Mobsters, Melting Pots, and Lab Explosions

If you’re reading the Great Books along with me, are you starting to look at the world in a slightly different way?

I think I am, even though I already work with some of these texts as part of my job. Several of the selections over the last three weeks have really fired my imagination, and I’m having new ideas all the time. I am encountering new authors and new perspectives, and in some cases I’m learning a great deal in areas outside my expertise (particularly the sciences). I’ve also been able to have some great conversations with colleagues and other folks growing out of these readings. It seems like almost every time I finish a selection, I think, “I should ask _________ about this and see what he thinks.”

So I hope you’re getting as much personal enrichment as I am from these works. Here are some thoughts on last week’s readings:

  1. “The Killers” by Ernest Hemingway: How annoying it must be to stick your neck out for what’s right, but to no effect. In this story the lives of several people are put at risk because of some guy who can’t be bothered to get out of bed. The other really annoying thing in this story is the speech patterns of the hitmen, who seem to have but one brain between them. I now understand where those gangster caricatures in the Looney Tunes cartoons come from.
  2. “Letter to Horace Greeley” by Abraham Lincoln: Let me get this off my chest: Mortimer Adler is a Lincoln-olater, and I’m not. There are at least eight or ten selections in the Gateway series either by or about Lincoln, a bit of an imbalance compared to what we have from other presidents in the set. OK, now that I’ve said that, I do think this is an important document. If nothing else, it helps demonstrate the complexity of the Civil War and undermine the cartoon version of history that so many of us were taught in grade school.
  3. “The Making of Americans” by Jean de Crevecouer: If you ever wondered where the “melting pot” notion of America came from, look no further. I was fascinated by the section where he dumps on frontiersmen in contrast to his praising of the salt-of-the-earth yeomen. What would this agrarian have to say about post-industrial America, I wonder?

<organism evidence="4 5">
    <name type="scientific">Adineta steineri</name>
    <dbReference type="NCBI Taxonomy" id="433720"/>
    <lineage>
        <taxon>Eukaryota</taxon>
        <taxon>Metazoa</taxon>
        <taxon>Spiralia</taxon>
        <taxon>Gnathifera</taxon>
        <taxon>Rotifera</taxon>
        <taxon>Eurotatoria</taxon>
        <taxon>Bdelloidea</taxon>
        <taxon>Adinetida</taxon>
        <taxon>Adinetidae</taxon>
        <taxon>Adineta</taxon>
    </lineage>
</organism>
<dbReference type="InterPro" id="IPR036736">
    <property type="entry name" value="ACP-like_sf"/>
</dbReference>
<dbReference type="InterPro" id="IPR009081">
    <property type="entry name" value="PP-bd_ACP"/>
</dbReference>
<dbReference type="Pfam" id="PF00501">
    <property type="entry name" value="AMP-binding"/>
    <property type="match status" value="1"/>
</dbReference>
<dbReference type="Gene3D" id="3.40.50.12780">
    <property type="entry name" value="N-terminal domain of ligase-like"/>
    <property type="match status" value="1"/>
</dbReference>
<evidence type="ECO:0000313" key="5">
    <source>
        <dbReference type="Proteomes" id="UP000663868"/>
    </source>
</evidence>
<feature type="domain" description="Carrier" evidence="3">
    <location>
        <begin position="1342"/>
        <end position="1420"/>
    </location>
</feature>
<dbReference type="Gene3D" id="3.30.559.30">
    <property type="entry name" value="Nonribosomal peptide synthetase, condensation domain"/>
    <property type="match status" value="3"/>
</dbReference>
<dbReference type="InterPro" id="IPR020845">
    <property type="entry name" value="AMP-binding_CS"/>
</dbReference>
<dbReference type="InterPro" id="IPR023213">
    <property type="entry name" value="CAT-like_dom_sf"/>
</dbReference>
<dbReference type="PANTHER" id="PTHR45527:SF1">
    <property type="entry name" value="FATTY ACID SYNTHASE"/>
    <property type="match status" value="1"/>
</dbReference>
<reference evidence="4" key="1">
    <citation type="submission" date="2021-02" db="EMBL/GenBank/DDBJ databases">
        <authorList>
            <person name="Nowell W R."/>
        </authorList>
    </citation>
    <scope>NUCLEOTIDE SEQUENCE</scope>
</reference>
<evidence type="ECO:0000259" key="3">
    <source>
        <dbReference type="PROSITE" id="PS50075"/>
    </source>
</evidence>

4. “Of Persons One Would Wish to Have Seen” by William Hazlitt: This essay is a one-stop shop for references to famous people of the early modern era. I didn’t recognize all the names, and I’m a specialist in the period. But what may have been more interesting was the reasoning the conversationalists offered for their choices: don’t pick a guy whose writings tell you all you need to know about him. One man picks Judas Iscariot and defends his choice by saying he wanted to try to understand how someone could eat with Jesus and then go out and betray him. If you could choose any two figures from history to meet in the flesh, who would they be?
  5. “Michael Faraday” by John Tyndall: I knew almost nothing about Faraday before reading this; the extent of his accomplishments is remarkable. I especially liked the part where he was making history in his youth by separating liquid chlorine from water for the first time, and an older scientist came in, assumed the oily substance in the beaker was dirty water, chewed him out, and caused an explosion by tampering with the experiment. Those wacky scientists!
  6. The Enchiridion of Epictetus: Does anyone talk a better game on self-control than the Stoics? It’s no wonder the early Christians liked them so much. There is more food for thought in these twenty pages than in some 300-page “self-help” books I’ve read. If you read only one selection from last week’s picks, make it this one.

Much more to come . . . make some time to read this week!

[This post was originally published on this site’s parent blog, The Western Tradition.]